Archive
Random
OWN WORK
BEHANCE
LIKES
Theme

triplej:


20 Years of triple j’s Hottest 100: #1 Oasis - ‘Wonderwall’!

triplej:

20 Years of triple j’s Hottest 100: #1 Oasis - ‘Wonderwall’!

zablotny:

‘photos every day’

this is a spot by tbwa/chiat/day for apple, called ‘photos every day’.  the craft is fantastic, and there’s some subtle, unusual attention to detail in it.

let’s take a look at the sound mix.  here’s a waveform of the spot:

and now here’s the waveform of a conventionally mixed spot — this is that ‘old spice’ commercial everyone flipped out for a couple years ago.  it might as well be any ad you see on tv today.

huge difference.  there’s incredible restraint in the amount of compression applied to the music in ‘photos every day’.  (from wikipedia, compression “reduces the volume of loud sounds or amplifies quiet sounds by narrowing or “compressing” an audio signal’s dynamic range”.)  my point here is that if you caught this on tv, it would be substantially ‘quieter’ sounding than other ads around it.

the other interesting thing about the mix is that the iPhone shutter click sound is substantially undermixed.  it comes across as incidental, and unobtrusive.  the ambiences are the real star here, and the sound editor wasn’t even afraid to drop them out entirely for effect (see snowy skyscraper, 0:23).

other observations:

• there’s a real nice match-cut at 0:06 of the guy jumping off his skateboard into the shot of the jogger running.
• 0:25, the iPhone bobs up and down at a concert, and halfway through, the shot itself starts bobbing with the phone, keeping the screen stationary in the frame.
• overall, there’s a very careful variety of perspective, scale, and involvement.  are we peering over someone’s shoulder?  watching from across the street?  ostensibly taking the picture, ourselves?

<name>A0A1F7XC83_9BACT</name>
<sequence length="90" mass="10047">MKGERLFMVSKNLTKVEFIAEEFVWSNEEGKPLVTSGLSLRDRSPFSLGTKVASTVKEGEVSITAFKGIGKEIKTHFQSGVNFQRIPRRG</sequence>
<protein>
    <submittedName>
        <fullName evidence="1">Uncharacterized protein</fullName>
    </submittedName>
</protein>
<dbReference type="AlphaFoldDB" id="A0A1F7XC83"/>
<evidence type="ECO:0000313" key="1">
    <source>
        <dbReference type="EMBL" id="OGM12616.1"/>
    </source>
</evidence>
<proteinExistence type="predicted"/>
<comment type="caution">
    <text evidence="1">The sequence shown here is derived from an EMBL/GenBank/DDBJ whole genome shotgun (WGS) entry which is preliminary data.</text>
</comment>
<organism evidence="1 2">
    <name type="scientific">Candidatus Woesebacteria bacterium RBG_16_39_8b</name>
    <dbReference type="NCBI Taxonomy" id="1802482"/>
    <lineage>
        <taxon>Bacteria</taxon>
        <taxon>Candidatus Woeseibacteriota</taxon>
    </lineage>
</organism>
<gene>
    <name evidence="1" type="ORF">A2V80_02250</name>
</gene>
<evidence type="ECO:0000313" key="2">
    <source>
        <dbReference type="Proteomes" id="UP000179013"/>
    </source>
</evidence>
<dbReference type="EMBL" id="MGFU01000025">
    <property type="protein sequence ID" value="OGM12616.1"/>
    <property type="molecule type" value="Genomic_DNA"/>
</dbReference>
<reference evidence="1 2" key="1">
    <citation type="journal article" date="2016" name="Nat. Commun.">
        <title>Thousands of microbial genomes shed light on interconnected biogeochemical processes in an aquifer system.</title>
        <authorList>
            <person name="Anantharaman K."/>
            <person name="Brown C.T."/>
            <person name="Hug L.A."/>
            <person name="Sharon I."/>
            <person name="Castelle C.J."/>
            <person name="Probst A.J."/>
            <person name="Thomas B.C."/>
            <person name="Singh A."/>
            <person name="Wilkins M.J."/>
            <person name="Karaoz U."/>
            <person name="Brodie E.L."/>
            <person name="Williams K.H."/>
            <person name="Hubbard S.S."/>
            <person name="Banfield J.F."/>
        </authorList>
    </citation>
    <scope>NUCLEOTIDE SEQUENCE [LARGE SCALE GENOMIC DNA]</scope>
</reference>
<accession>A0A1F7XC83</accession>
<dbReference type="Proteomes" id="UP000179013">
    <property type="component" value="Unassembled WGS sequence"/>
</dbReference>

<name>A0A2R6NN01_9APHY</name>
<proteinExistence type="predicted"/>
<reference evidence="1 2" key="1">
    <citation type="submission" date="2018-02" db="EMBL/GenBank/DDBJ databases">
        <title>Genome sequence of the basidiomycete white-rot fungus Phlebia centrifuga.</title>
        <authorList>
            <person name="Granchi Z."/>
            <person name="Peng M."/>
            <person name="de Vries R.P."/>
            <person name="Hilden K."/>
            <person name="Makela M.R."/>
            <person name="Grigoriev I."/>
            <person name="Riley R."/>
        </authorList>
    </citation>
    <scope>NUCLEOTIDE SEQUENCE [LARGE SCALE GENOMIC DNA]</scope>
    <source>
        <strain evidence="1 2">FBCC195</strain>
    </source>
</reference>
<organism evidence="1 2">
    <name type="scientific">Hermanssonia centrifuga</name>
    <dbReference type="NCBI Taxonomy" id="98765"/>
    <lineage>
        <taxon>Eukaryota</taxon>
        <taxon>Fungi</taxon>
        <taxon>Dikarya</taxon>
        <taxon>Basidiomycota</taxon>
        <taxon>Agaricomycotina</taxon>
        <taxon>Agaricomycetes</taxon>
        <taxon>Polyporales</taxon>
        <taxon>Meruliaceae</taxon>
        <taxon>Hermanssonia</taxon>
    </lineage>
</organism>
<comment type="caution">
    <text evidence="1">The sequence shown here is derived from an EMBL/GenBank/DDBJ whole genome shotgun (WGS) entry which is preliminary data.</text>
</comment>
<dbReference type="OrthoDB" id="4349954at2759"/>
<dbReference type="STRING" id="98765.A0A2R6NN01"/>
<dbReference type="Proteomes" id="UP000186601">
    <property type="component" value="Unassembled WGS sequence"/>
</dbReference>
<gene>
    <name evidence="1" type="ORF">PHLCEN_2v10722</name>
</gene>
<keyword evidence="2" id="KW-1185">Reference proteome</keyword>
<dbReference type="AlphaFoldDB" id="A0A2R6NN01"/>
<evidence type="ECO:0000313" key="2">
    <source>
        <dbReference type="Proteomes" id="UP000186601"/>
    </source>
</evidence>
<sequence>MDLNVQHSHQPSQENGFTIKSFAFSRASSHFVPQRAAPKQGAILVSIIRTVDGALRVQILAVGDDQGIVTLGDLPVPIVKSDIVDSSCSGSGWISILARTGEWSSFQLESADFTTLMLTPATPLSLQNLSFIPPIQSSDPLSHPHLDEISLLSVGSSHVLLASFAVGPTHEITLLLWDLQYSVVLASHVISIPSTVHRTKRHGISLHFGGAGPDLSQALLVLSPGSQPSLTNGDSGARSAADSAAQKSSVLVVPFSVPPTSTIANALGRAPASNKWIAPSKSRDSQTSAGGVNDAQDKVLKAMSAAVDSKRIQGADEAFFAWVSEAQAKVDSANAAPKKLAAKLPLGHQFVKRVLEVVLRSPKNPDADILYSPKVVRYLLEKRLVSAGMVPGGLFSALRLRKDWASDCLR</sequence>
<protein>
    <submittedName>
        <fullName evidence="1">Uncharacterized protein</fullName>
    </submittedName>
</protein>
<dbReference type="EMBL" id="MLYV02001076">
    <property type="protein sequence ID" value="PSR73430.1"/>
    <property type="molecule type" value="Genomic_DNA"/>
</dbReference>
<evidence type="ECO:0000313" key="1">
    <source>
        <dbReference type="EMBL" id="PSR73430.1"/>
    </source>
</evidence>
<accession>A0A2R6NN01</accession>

• i could have done without the voiceover at the end.

Mumford.

Mumford.

The Super Supercapacitor | Brian Golden Davis (by Focus Forward Films)

really-shit:

Roman Opałka was a French-born Polish painter who painted numbers. In 1965 he began painting a process of counting – from one to infinity. Starting in the top left-hand corner of the canvas and finishing in the bottom right-hand corner, the tiny numbers were painted in horizontal rows. As of July 2004, he had reached 5.5 million.

On August 6th 2011, Roman Opalka completed his work: “the finite defined by the nonfinite”

(Source: victimize, via really-shit)

brycedotvc:

via @lisatwight

brycedotvc:

via @lisatwight

digg:

It only took an hour to print our own model of Winterfell. (Accidentally in Lannister red)
If you have access to a 3D printer, here’s the file.

digg:

It only took an hour to print our own model of Winterfell. (Accidentally in Lannister red)

If you have access to a 3D printer, here’s the file.

image

Treehouse referral link - 50% off Treehouse subscription for your first month ($12.50 instead of $25.00). I’m using this a lot.

Direct link: http://referrals.trhou.se/danielwhite

oldbookillustrations:

Foyers.

Lancelot Speed, from Footsteps of Dr. Johnson, George Birkbeck Norman Hill, London, 1890.

(Source: archive.org)

oldbookillustrations:

Foyers.

Lancelot Speed, from Footsteps of Dr. Johnson, George Birkbeck Norman Hill, London, 1890.

(Source: archive.org)